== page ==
Via Zoom. Register HERE.
Jewish Literary Voices: A Jewish Federation of the Berkshires Series in collaboration with Jewish Book Council
The feminist writer and activist Betty Friedan (1921–2006), pathbreaking author of The Feminine Mystique, was powerful and polarizing. In this biography, the first in more than twenty years, Rachel Shteir draws on Friedan’s papers and on interviews with family, colleagues, and friends to create a nuanced portrait.
Friedan, born Bettye Naomi Goldstein, chafed at society’s restrictions from a young age. As a journalist she covered racism, sexism, labor, class inequality, and anti-Semitism. As a wife and mother, she struggled to balance her work and homemaking. Her malaise as a housewife and her research into the feelings of other women resulted in The Feminine Mystique (1963), which made her a celebrity.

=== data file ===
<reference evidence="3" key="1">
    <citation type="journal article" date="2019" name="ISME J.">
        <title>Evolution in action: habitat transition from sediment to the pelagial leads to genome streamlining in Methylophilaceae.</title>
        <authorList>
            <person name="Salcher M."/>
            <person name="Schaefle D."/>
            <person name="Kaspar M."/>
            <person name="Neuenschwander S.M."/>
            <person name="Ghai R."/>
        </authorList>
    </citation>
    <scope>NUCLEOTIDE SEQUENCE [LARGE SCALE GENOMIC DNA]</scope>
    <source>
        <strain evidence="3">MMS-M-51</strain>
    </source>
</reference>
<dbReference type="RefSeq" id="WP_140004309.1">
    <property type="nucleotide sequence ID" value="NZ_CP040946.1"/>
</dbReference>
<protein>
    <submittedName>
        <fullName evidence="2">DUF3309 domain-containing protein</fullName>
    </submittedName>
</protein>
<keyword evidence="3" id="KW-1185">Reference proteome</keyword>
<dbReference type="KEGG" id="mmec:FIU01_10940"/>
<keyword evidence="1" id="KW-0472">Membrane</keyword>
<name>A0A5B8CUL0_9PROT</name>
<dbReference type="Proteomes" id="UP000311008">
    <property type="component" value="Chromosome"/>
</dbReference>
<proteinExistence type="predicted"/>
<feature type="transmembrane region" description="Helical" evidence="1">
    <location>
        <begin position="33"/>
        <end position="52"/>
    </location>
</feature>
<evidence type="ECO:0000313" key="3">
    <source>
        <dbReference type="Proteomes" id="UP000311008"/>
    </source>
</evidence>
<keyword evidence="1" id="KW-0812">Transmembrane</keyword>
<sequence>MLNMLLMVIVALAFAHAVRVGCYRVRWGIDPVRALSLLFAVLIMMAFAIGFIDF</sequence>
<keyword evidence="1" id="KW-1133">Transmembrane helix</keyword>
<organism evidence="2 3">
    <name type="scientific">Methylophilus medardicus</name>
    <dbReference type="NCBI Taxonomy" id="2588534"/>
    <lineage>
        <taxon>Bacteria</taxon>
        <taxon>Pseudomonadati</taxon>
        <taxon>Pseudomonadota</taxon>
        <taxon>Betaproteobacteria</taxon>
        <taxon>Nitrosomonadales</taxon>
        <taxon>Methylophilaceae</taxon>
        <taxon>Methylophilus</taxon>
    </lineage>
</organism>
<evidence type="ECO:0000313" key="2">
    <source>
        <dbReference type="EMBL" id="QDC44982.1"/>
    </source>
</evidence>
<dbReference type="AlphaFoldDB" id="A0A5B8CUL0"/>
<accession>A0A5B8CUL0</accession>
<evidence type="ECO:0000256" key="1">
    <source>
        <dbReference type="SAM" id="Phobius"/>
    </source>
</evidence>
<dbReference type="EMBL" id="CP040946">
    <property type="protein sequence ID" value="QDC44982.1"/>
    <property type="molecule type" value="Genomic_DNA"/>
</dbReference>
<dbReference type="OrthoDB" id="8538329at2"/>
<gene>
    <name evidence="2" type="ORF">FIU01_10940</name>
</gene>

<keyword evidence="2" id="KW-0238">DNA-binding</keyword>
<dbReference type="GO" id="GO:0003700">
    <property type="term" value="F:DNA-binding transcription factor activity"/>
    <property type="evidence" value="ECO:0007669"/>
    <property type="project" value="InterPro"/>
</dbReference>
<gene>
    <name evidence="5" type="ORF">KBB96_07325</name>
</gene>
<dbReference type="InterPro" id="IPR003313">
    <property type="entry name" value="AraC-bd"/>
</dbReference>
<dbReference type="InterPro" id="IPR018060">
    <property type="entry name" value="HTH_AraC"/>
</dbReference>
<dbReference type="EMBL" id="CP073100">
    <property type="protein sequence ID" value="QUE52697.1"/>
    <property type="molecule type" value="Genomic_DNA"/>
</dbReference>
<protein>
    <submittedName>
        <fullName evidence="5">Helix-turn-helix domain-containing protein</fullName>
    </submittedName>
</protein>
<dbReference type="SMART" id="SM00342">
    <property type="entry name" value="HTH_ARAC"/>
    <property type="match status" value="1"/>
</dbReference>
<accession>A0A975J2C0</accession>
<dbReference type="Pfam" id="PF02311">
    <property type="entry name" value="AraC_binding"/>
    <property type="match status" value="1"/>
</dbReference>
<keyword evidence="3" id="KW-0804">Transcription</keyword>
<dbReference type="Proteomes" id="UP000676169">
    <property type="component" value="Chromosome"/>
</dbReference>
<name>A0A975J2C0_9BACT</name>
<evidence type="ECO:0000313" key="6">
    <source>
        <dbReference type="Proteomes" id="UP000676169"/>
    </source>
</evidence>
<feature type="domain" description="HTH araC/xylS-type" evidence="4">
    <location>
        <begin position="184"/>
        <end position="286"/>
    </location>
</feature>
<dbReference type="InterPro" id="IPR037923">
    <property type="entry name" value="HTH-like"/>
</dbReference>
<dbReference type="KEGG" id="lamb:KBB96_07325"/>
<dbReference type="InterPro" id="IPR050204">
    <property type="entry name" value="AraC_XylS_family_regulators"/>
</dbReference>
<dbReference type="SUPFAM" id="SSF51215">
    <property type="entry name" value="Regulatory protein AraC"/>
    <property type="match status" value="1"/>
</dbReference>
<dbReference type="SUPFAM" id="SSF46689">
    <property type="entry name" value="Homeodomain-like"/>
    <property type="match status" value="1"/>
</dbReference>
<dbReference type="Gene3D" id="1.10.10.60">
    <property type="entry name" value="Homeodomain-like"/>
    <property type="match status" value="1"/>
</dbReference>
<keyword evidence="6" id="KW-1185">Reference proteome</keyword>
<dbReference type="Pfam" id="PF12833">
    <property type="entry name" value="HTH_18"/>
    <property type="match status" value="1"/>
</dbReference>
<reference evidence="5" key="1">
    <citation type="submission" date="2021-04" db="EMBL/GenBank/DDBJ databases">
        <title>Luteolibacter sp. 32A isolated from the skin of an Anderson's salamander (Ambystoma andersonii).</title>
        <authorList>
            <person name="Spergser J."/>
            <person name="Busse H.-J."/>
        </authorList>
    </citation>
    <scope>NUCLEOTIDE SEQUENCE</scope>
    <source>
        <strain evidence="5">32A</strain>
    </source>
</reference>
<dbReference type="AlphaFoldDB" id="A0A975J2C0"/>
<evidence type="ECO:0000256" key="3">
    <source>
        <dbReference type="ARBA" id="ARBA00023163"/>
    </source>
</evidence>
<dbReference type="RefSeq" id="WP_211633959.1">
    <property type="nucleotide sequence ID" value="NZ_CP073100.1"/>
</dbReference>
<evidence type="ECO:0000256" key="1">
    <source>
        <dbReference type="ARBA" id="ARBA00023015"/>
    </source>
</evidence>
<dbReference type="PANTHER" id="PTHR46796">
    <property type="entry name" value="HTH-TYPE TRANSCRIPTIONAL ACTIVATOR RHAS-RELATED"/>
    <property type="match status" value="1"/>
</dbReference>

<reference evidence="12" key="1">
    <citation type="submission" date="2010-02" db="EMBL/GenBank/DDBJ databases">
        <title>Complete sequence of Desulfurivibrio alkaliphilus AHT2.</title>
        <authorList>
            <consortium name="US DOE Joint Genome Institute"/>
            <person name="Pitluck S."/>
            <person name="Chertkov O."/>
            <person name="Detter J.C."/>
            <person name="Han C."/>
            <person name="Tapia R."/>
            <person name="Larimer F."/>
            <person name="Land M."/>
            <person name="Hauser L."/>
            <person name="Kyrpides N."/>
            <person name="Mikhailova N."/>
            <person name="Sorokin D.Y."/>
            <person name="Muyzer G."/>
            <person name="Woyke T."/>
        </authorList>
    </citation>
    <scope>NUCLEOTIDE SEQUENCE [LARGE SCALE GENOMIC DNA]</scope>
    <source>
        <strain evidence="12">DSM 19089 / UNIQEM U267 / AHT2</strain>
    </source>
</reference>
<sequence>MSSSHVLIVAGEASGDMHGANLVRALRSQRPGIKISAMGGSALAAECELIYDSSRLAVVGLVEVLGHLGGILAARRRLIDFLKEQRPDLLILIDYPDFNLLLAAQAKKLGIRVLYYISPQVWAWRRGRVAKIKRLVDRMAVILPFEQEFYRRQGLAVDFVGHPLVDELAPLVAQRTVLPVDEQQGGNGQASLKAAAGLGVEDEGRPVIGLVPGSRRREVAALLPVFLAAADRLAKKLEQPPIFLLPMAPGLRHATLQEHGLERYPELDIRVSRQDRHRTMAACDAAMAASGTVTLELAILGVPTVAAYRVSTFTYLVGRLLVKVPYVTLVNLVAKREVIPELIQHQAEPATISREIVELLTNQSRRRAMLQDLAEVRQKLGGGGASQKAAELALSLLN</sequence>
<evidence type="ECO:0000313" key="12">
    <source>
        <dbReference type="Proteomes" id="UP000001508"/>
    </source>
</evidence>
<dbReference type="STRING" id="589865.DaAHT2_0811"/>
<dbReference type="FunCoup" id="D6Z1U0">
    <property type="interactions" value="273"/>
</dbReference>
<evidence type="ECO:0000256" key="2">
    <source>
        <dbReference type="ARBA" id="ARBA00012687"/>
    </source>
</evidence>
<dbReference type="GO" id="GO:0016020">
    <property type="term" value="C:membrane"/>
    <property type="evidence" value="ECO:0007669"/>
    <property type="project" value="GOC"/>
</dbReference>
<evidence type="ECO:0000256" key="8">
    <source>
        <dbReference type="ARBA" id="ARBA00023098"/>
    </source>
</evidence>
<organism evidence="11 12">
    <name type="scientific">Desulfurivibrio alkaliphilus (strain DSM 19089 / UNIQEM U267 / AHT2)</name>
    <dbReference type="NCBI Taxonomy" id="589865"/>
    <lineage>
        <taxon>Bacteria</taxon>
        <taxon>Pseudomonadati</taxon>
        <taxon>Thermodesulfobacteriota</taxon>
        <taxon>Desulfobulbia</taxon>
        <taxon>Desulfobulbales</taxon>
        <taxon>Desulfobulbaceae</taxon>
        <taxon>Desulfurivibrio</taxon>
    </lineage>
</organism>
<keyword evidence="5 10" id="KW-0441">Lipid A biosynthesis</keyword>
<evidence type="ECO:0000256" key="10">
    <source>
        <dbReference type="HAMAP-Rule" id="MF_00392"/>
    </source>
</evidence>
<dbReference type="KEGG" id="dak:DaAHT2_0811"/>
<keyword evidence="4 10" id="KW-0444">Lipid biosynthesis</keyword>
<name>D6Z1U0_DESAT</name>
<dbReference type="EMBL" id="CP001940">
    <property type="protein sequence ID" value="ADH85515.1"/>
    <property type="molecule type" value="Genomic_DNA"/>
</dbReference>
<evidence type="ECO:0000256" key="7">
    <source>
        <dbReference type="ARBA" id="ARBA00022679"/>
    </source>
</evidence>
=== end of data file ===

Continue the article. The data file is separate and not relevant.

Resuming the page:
Using her influence, Friedan cofounded the National Organization for Women, the National Women’s Political Caucus, and the National Association to Repeal Abortion Laws. She fought for the Equal Rights Amendment, universal childcare, and workplace protections for mothers, but she disagreed with the women’s liberation movement over “sexual politics.” Her volatility and public conflicts fractured key relationships.
Shteir considers how Friedan’s Judaism was essential to her feminism, presenting a new Friedan for a new era.
Rachel Shteir is an award-winning essayist, writer, and critic, and is head of the Dramaturgy and Dramatic Criticism Program at the Theatre School at DePaul University. She is the author of Striptease: The Untold History of the Girlie Show, Gypsy: The Art of the Tease, and The Steal: A Cultural History of Shoplifting. She lives in Chicago, IL.
Purchase the book here and a portion of the proceeds will be donated back to a local independent bookstore.
Sponsor: Jewish Federation of the Berkshires and Jewish Book Council